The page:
After an 18-month absence as a result of a steroid suspension and over two years outside of the cage, Lyoto Machida’s anticipated return to the UFC took just two and a half minutes to conclusion. Middleweight contender, Derek Brunson landed a left hook that staggered the former Light Heavyweight champion and a series of strikes that followed knocked out the karate fighter, which promoted the referee to stop the contest. In a contrast to the dynamic finished, the stoppage provided what could be an anti-climactic conclusion to a career that was surrounded by a lot of hype just a few years ago.
Of Japanese and Brazilian descent, Lyoto “The Dragon” Machida brought a unique image to the Ultimate Fighting Championship, one that management certainly tried to promote to the fullest to generate revenue, and in the process, make a marketable star. Clad in a traditional karate gi and known for his darting style, Machida presented a Bruce Lee type of image. Again, the UFC saw the potential in this persona, and there was a time when many thought he would add his name to the list of dominate 205 LBS champions.
Ironically, Machida’s journey into mixed martial arts is actually linked to professional wrestling. The legendary Japanese promoter Antonio Inoki, who famously fought Muhammad Ali in a primitive MMA fight in 1976, ran the event where Lyoto made his MMA debut in 2003. While Inoki’s MMA experiment almost led to the collapse of New Japan Pro Wrestling, it launched a successful beginning to Lyoto’s career, as he went undefeated in his early bouts, fighting in a variety of organizations at different weight classes.
Eventually, he landed in the UFC in 2007 and racked up four wins that year with three decisions and a submission victory. Despite the success, the decision wins didn’t exactly distinguish him from the rest of the division, which at the time had arguably the most depth of any weight class in the history of the company. However, the following year, Lyoto had a stand out performance against former champion Tito Ortiz in a lopsided decision victory. In 2009, he knocked out dangerous striker Thiago Silva in the first round and secured a title shot just a few months later.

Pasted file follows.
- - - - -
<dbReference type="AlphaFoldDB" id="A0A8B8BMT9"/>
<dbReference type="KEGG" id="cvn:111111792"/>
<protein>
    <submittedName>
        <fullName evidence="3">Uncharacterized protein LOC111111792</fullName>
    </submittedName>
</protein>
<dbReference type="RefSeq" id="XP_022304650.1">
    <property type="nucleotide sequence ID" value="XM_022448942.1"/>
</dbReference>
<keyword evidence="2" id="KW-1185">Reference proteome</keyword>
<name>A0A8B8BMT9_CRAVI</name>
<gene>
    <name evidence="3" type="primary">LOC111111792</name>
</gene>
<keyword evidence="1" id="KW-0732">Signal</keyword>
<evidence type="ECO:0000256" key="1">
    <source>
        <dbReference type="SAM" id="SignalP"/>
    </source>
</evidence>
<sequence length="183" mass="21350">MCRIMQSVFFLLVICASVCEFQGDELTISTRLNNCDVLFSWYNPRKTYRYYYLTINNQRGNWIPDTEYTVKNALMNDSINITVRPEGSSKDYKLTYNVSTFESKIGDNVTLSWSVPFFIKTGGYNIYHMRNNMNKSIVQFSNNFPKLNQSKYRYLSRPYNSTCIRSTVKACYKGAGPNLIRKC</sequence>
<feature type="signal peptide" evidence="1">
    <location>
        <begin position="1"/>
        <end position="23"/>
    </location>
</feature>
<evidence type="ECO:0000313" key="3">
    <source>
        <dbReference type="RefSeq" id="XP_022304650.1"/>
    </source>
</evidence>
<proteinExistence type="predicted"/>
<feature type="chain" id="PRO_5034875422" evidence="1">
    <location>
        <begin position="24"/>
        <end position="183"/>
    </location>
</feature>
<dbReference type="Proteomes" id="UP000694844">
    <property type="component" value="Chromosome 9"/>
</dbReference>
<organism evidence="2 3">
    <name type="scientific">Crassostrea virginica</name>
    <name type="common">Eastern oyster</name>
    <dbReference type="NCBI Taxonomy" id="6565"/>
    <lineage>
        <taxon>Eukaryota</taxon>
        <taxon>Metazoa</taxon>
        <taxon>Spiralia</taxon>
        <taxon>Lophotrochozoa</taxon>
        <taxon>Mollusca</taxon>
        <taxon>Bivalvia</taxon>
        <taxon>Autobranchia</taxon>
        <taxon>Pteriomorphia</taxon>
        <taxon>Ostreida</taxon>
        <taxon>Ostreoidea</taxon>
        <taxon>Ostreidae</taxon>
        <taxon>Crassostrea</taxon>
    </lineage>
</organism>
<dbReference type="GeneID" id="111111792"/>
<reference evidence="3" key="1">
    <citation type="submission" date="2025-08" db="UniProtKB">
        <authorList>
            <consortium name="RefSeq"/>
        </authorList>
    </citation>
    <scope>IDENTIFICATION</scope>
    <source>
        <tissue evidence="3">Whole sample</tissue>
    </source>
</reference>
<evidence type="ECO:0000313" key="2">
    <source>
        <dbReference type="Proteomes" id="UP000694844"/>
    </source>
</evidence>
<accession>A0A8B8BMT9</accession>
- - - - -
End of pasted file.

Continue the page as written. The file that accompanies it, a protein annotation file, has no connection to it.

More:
“Dragon” Machida became known for his unorthodox style and counter punches that created a unique puzzle for his opponents in the octagon. UFC brass made a wise business decision when they marketed him as the human Rubik’s cube, providing the scenario that prompted a narrative about if his opponents could solve the Machida equation. Again, the gi, headband, and karate style added to the mystic of the athlete that dodged punches before he jumped forward to land a counter punch.
In some ways, when Lyoto knocked out Rashad Evans to win the UFC Light Heavyweight championship at UFC 98, he justified the hype around him, but that was relatively short-lived as his first title defense later that same year at UFC 104 was surrounded by controversy. Mauricio “Shogun” Rua challenged for the belt and proceeded to use leg kicks to score points against the champion for the better part of five rounds. In one of the most questionable decisions in the history of the sport, somehow Machida was awarded the decision to retain the title. Many objected to the official score cards so a rematch was scheduled for mid-2010.
This time, “Shogun” Rua left no doubt about the result when he knocked out Machida via brutal strikes in the first round to claim the championship. In retrospect, that KO exposed Lyoto as a much less mythical fighter than he was perceived previously, and it could be considered a turning point in his career. His chin hadn’t truly been tested in the UFC prior to that because of his elusive style, but his lack of an ability to take a punch eventually became a theme in his career. The solution to the Machida puzzle was simple, if a punch landed then he didn’t handle it well. After he dropped the belt, he lost a decision to Rampage Jackson before he defeated the aging Randy Couture in 2011.
Clearly management wanted to rejuvenate the karate kid persona that helped Lyoto make a name for himself when he was signed for a shot at the 205 LBS title after just one win since he lost the belt. Then-champion Jon Jones followed the formula and it took one clean punch to set up the choke that “Bones” Jones used to retain the championship.
Eventually, Machida moved to middleweight in an attempt to start a new chapter. A pair of wins at 185 LBS garnered him a title opportunity, but the then-champion Chris Weidman won via unanimous decision in 2014. He rebounded with a win against CB Dollaway before he lost two bouts against Yoel Romero and Luke Rockhold. He was scheduled to fight Dan Henderson in a rematch from their 2013 contest, but Machida admitted to taking a banned substance, which resulted in the previously mentioned steroid suspension.
At 39, Lyoto Machida is undoubtedly at the latter stages of his career, and the year and a half on the sidelines took away much of his name value. Considering that he is on a three fight skid and he hasn’t won a bout in almost three years, is there a realistic place for him in the sport? Very few fighters remain competitive at the age of 40, and retirement might be the next step for him.
While Lyoto Machida had a solid run, the totality of his career is somewhat underwhelming because for a brief period, the “Machida puzzle” seemed as though it would lead to long-term success. It would be unfair to say that Lyoto underachieved, but it’s certainly disappointing that he spent what could be the final two years of his MMA career outside of the cage because of a steroid suspension instead of a better conclusion to his career.
What do you think? Comment below with your thoughts, opinions, feedback and anything else that was raised.
Until next week
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